Treatments for a fistula depend on the location and severity, but they can include a special diet, medication and surgery, according to About.com. With proper treatment, a fistula is curable and should not return once the area has healed.
Medical treatments for fistulas typically include antibiotics such as Flagyl, immunosuppresants such as 6-MP and TNF-inhibitors such as Remicade, notes About.com. Changes in diet may also help to treat a fistula depending on its location. For example, an enteral diet can help enterocutaneous, enterovesicular and enterovaginal fistulas. An enteral diet includes liquid nutrition that a person receives through a feeding tube or by mouth. This liquid replaces solid food, and as there is no solid food, less stool passes, helping to heal the fistula.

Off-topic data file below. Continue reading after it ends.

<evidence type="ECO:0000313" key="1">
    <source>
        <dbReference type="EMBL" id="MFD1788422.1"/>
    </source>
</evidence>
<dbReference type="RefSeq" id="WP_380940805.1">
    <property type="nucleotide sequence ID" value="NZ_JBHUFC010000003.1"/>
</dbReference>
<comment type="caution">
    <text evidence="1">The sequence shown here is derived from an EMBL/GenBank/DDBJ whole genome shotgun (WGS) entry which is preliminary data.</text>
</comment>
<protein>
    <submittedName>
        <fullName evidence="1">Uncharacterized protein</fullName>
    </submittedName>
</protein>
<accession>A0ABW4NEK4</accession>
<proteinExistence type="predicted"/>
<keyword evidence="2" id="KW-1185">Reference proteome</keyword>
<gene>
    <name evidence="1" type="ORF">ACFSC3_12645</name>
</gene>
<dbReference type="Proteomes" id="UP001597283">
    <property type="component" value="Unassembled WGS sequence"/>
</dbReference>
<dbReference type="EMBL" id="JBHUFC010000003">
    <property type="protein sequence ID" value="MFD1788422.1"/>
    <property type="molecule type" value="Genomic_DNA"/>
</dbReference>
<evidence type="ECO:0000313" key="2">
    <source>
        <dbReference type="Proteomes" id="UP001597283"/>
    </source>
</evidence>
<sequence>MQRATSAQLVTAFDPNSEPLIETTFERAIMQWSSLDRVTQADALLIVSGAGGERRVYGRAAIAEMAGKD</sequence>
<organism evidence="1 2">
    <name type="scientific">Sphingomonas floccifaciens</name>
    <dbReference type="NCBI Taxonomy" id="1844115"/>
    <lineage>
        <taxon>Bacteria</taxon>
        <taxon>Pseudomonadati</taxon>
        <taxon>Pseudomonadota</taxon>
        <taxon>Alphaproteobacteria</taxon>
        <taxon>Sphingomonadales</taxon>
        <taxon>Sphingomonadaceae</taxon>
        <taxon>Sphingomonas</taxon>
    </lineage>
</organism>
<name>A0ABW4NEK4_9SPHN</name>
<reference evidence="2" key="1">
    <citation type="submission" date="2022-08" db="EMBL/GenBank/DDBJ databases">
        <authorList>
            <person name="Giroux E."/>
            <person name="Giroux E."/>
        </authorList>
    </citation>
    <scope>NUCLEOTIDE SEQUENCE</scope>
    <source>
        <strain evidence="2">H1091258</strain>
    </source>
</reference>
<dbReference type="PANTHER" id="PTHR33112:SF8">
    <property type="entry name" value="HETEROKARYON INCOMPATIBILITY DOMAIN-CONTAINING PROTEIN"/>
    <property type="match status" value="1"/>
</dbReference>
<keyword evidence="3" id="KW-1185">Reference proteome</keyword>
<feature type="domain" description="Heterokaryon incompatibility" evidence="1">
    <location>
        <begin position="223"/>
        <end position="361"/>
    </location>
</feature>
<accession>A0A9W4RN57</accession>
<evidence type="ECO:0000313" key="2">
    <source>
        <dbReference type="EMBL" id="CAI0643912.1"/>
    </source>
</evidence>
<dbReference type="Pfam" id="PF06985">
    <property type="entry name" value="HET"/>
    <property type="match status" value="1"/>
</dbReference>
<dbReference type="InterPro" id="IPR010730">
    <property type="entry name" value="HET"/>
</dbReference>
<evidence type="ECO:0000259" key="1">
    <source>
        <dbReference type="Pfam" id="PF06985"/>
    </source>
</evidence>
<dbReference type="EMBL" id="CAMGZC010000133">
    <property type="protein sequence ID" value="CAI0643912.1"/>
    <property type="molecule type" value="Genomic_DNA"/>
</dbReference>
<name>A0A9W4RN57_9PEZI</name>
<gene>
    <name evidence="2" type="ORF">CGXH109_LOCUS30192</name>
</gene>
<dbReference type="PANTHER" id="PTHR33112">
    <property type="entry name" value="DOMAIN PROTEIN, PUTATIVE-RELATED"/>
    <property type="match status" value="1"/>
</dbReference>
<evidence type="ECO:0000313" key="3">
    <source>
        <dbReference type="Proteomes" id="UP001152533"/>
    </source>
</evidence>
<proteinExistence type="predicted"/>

If a fistula does not respond to medication or diet, the patient may require surgery, explains About.com. If the fistula is in a healthy part of the intestine, a doctor can remove it without removing any part of the intestine. However, if a fistula is in a diseased area of the intestine, a surgery known as a resection may be necessary. A resection may require a temporary ileostomy, which allows stool to pass through, giving the intestine time to heal. This surgery is most common with enterovesicular and rectovaginal fistulas.